Starring Nicole Kidman, Robert Downey Jr, Ty Burrell, Harris Yulin, Jane Alexander. Rated R.
For those unfamiliar with her work, Diane Arbus was a New York photographer who rose to fame with her unique portraits of
unusual subjects – “freaks” was the term she used, with utter reverence – including dwarfs and giants,
transsexuals and nudists. Sound tame? It wasn’t in the ’50s and ’60s, when Arbus took her freaks and put
them center-stage, daring an audience weaned on all-American normalcy to look them in the eyes. Before taking her own life
in 1971, she was a two-time Guggenheim fellow and served as a professor at the Parsons School of Design.
Fur: An Imaginary Portrait of Diane Arbus is not terribly concerned with those details. It is not about the life and
death of the artist so much as it attempts to capture what it supposes to have been her essence, as well as her taste for
the exotic and the little known. On that count it succeeds. As Arbus, Nicole Kidman delivers a subtle, understated performance
that captures her character’s transformation from repressed, sexually unfulfilled housewife to daring, liberated woman.
Early on, she joylessly performs her duties as assistant to her fashion-photographer husband, Allan (Ty Burrell). By the end,
she is a confident solo act, more or less, on her path to becoming, according to the film, one of the 20th century’s
Director Steven Shainberg is content to show us the journey, but only alludes to the destination. Here, he and screenwriter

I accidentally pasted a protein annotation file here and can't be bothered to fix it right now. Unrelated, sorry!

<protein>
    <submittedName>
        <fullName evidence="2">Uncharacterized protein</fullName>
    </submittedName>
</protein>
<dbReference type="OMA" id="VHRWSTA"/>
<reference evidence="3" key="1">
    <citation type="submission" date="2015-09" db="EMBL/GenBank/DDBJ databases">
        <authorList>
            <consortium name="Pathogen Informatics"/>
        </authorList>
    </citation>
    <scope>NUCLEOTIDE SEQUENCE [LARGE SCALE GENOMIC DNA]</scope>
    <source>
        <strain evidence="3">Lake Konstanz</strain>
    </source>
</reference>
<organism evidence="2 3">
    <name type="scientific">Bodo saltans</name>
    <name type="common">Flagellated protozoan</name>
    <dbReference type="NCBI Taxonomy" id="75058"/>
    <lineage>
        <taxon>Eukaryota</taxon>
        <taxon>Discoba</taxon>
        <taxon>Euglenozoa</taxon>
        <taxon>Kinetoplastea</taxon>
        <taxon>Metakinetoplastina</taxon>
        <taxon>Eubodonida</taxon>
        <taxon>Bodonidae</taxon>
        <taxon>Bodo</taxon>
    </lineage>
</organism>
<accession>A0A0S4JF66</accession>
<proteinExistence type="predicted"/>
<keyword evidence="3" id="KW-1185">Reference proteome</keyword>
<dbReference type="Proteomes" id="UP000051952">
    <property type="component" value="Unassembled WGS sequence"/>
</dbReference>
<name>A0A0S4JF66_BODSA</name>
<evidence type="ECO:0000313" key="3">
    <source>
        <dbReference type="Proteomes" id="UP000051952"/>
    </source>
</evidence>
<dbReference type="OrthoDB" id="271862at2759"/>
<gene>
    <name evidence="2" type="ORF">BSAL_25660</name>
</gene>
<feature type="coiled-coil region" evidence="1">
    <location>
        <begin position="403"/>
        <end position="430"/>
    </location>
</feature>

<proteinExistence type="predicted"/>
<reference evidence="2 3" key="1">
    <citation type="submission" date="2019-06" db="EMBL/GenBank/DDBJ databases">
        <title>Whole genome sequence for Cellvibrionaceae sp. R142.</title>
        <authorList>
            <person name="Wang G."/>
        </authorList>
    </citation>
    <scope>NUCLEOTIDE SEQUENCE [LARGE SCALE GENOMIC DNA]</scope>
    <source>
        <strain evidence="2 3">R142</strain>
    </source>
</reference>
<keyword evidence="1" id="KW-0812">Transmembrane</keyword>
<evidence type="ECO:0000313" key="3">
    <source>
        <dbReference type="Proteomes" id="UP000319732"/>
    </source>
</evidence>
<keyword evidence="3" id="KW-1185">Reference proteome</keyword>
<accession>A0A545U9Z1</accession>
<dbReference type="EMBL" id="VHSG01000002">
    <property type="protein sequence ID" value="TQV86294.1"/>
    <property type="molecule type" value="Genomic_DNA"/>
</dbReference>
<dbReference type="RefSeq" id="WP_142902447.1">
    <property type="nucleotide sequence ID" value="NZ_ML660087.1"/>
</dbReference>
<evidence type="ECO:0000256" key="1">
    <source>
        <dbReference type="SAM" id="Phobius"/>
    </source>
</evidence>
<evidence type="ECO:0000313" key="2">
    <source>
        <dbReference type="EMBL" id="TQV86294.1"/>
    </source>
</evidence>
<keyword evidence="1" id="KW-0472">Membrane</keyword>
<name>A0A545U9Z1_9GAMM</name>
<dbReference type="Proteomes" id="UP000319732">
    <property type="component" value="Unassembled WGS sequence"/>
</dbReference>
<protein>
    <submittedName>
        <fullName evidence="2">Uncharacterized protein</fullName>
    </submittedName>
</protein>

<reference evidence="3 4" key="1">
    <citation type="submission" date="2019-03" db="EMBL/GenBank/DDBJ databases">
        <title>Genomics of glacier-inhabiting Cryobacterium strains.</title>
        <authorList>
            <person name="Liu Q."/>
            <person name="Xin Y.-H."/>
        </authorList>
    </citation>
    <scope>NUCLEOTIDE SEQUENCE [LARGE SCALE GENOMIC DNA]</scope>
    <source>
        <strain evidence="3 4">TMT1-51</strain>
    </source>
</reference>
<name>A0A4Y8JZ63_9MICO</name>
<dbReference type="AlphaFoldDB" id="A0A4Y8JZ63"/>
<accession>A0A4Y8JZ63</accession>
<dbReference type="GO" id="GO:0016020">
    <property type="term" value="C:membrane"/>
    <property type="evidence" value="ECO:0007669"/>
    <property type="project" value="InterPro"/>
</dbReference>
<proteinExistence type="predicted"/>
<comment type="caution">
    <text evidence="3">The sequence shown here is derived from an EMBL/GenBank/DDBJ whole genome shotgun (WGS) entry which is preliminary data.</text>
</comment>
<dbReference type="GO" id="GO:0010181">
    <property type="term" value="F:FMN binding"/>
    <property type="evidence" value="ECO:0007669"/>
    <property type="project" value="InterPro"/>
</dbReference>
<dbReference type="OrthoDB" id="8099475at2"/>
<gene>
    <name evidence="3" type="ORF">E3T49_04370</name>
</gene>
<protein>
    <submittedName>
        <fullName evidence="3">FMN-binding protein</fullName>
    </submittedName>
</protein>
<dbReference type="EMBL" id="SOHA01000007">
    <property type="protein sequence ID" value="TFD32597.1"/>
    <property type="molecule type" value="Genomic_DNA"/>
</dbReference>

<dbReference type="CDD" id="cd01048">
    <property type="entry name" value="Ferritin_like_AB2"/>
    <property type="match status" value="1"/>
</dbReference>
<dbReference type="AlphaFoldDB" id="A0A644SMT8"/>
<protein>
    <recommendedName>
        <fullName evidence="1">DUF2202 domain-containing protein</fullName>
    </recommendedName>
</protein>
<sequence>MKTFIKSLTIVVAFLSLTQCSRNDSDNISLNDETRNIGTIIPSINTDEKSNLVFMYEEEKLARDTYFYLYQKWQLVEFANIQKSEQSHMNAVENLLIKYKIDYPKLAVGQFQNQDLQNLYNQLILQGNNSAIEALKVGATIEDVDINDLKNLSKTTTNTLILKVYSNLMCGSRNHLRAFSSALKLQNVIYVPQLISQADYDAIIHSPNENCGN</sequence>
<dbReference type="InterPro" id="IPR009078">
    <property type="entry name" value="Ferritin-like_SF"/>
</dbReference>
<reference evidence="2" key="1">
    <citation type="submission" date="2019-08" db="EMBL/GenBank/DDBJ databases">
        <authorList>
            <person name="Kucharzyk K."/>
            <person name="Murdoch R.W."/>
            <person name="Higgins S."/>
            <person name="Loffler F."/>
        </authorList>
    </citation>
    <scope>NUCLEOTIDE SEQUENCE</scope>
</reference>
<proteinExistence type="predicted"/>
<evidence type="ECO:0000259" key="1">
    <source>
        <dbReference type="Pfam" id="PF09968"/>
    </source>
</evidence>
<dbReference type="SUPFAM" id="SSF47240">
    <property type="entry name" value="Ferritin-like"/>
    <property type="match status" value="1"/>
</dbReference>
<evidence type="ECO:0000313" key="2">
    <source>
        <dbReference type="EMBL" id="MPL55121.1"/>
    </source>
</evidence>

Erin Cressida Wilson, the creative forces behind 2002’s Secretary, present their subject’s sexual and spiritual
awakening as the empowering device that spurs her creative growth, using Lionel (Robert Downey Jr.) as the catalyst. Lionel
is the mysterious guy next door who wears a mask – with good reason, since he suffers from hypertrichosis, which causes
excessive hair growth. Think Chewbacca, or the Beast to Kidman’s Beauty.
Diane is instinctively drawn to Lionel, perhaps because he falls so far outside the circle of her family’s high-society
friends, and because his very existence defies any concept of normal. He is a freak, yes, but he’s not lacking for self-confidence.
At his urging, Diane immerses herself in his bizarre world, meeting the kinds of fringe characters who would later appear
in her most famous photographs. In the process, she finds her independence, in more ways than one.
In Fur, Shainberg and Wilson have once again crafted an intriguing tale about a woman’s sexual liberation at
the hands of a dominant male, and indeed, there are obvious similarities (none of them physical) between Lionel and James
Spader’s sadist lawyer in Secretary. Yet that film was driven by a subversive sense of danger, something sorely
lacking here. There’s plenty of tension in Fur, stemming mostly from the awkward love triangle between Diane,
Lionel and the beleaguered Allan, but not enough weirdness.
Perhaps because of her eagerness to embrace the strange and exotic, the real-life Arbus became just as famous for rendering
even mundane images in such a way as to seem freakish. Shainberg’s film makes the freakish – and Arbus herself
– seem unusually tame. That doesn’t take much away from the power of his “imaginary” narrative, which
is at times sluggishly paced, but convincing in its attempt to explain the genesis of Arbus’ unique style. Still, it
seems odd for Shainberg, even in a biopic so quirky and deliberately incomplete, to pay only partial service to the spirit
of his muse’s art.